John Horgan on hurling: Cork must address ongoing issues before facing Limerick 

Rebels will be looking to take the positive from the league campaign but the manner of their defeat to Waterford was alarming
John Horgan on hurling: Cork must address ongoing issues before facing Limerick 

Cork's Sean O'Donoghue was one of the only Rebels to impress in the league final loss. Picture: INPHO/Ken Sutton

THE credit that had been banked by the Cork hurlers as a result of a very positive showing in the group stage of the national hurling league and the semi-final victory over Kilkenny was reduced in their final loss to Waterford.

That’s not saying it can’t be restored again when the Munster championship swings into action on Easter Sunday against Limerick but there is work to be done before that game, one that might well have a huge impact on how the rest of the season sorts itself out.

Anybody glancing at the scoreline from the final game in the secondary competition might be of the opinion that this was a cracking game, just two pucks of a ball in it at the final whistle but in truth, Waterford were the far superior outfit.

Waterford registered a similar tally in both halves, 2-10 in the first followed by another 2-10 in the final 35 minutes.

Waterford have been banging in goals throughout the league campaign, 22 in seven games and they could have had one or two more in the final.

The two first-half goals, arriving within 60 seconds of each other were game-defining moments and Cork were on the back foot for most of the rest of the contest.

Carthach Daly of Waterford is tackled by Darragh Fitzgibbon and Ger Millerick of Cork. Picture: Ray McManus/Sportsfile
Carthach Daly of Waterford is tackled by Darragh Fitzgibbon and Ger Millerick of Cork. Picture: Ray McManus/Sportsfile

Many had predicted a narrow Cork victory beforehand on the basis that Waterford were minus some key players, players who will have a major role to play in the championship, Austin Gleeson, Jamie Barron and Pauric Mahony, a late sub on Saturday night.

However, their panel is as deep now as it ever was and any significant absentee is replaced by a player of equal competence. In fact, you might say that Waterford now have the best panel of players heading into the championship.

Cork took too many wrong options, too many passes not ending up where they were meant to go and Waterford capitalising fully on those mistakes.

Cork did score first but thereafter Waterford moved over into the driving seat and whilst both teams scored 24 times over the 70 minutes, Waterford’s ability to nail the goals illustrated the difference and posed the questions that need to be addressed before Limerick arrive on Leeside in less than two weeks.

Not enough Cork players impacted on the proceedings on Saturday night, the consistency that is required over the entirety of a game wasn’t there again and that will have to be a whole lot better in the Munster arena.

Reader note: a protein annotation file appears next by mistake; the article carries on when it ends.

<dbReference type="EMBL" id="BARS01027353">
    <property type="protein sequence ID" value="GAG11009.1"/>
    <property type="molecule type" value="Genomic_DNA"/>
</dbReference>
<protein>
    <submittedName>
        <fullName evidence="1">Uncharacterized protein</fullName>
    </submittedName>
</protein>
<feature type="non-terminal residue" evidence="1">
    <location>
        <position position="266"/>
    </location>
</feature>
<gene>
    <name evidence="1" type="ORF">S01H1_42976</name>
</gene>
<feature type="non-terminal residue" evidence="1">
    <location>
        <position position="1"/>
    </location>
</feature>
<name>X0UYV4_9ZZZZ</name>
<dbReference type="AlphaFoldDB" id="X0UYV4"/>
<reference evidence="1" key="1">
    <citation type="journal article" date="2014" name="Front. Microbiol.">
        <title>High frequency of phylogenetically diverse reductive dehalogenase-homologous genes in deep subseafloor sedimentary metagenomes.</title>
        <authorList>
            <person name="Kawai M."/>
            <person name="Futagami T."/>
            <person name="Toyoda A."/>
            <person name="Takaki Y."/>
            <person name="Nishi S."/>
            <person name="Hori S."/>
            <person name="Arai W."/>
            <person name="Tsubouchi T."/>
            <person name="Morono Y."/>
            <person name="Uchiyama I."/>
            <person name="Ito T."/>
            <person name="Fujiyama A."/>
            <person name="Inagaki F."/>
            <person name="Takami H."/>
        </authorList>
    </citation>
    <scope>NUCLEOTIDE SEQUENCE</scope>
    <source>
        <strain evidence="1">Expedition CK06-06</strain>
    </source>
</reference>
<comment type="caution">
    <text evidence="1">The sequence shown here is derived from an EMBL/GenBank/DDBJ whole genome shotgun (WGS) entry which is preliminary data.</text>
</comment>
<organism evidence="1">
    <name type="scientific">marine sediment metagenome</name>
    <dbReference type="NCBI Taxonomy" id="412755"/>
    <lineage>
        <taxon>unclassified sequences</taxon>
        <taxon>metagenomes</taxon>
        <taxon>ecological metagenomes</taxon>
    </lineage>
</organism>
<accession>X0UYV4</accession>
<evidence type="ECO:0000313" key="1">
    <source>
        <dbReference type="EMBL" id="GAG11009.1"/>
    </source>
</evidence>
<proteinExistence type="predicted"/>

To be fair to the management, they were not slow to make changes and Shane Kingston’s half-time introduction for Alan Connolly was a positive and he will be a definite starter next Sunday week.

Robbie O'Flynn ended the game very well and a return of 1-3 was good going even if Waterford were as good as home and hosed when some of those scores were delivered. But scores at any time in a game are a positive.

The withdrawal of Conor Lehane after 47 minutes might have been surprising to some people because he had posted two fine points and is surely going to be a championship starter given his experience.

There are some big decisions to be made now by the Cork management before the Munster opener against a Limerick team that had absolutely no interest at all in the league and who have been quietly planning behind closed doors in the Gaelic Grounds for the past number of weeks.

This championship opener was always going to be huge for Cork since the schedule of fixtures were released.

But it’s even far more important now because of the fact that it’s the only game that will be played at Pairc Ui Chaoimh by Kieran Kingston’s men.

Munster is a minefield and having three games instead of two at away venues is going to be a considerable ask.

It probably would have been better to be going into the championship with a league title in the bag after getting into one.

But at the same time, that competition will fade significantly when much bigger assignments have to be undertaken.


Kingston was right in saying that Cork will need to press the reset button now and take the learnings from last Saturday night’s loss. "In a way, we might learn more from tonight than other games in the league."

And that may well prove to be the case.

The expectation levels that had been put in place by some supporters as a result of a very positive run-up to last Saturday night might dip a little now and that’s no bad thing.

This is a young Cork team and there will be setbacks along the journey. But the ability to overcome them and move forward quickly will be very important.

The concession of four goals was the main negative from this league decider and addressing how to ensure such a happening does not occur again will have to be prioritised when the championship preparation intensity from tonight onwards to next Sunday week.

While the loss to Waterford was very disappointing, the league has produced a number of positives, new, young players getting their opportunity, players being used in different positions than what might have been their more natural berths.

All that has to be taken into account now and harnessed in such a manner that the right combination must be in place to face Limerick and the spine of the team right down the middle is the one best suited to cope with the demands of the county that has been head and shoulders above the rest in the past few years.

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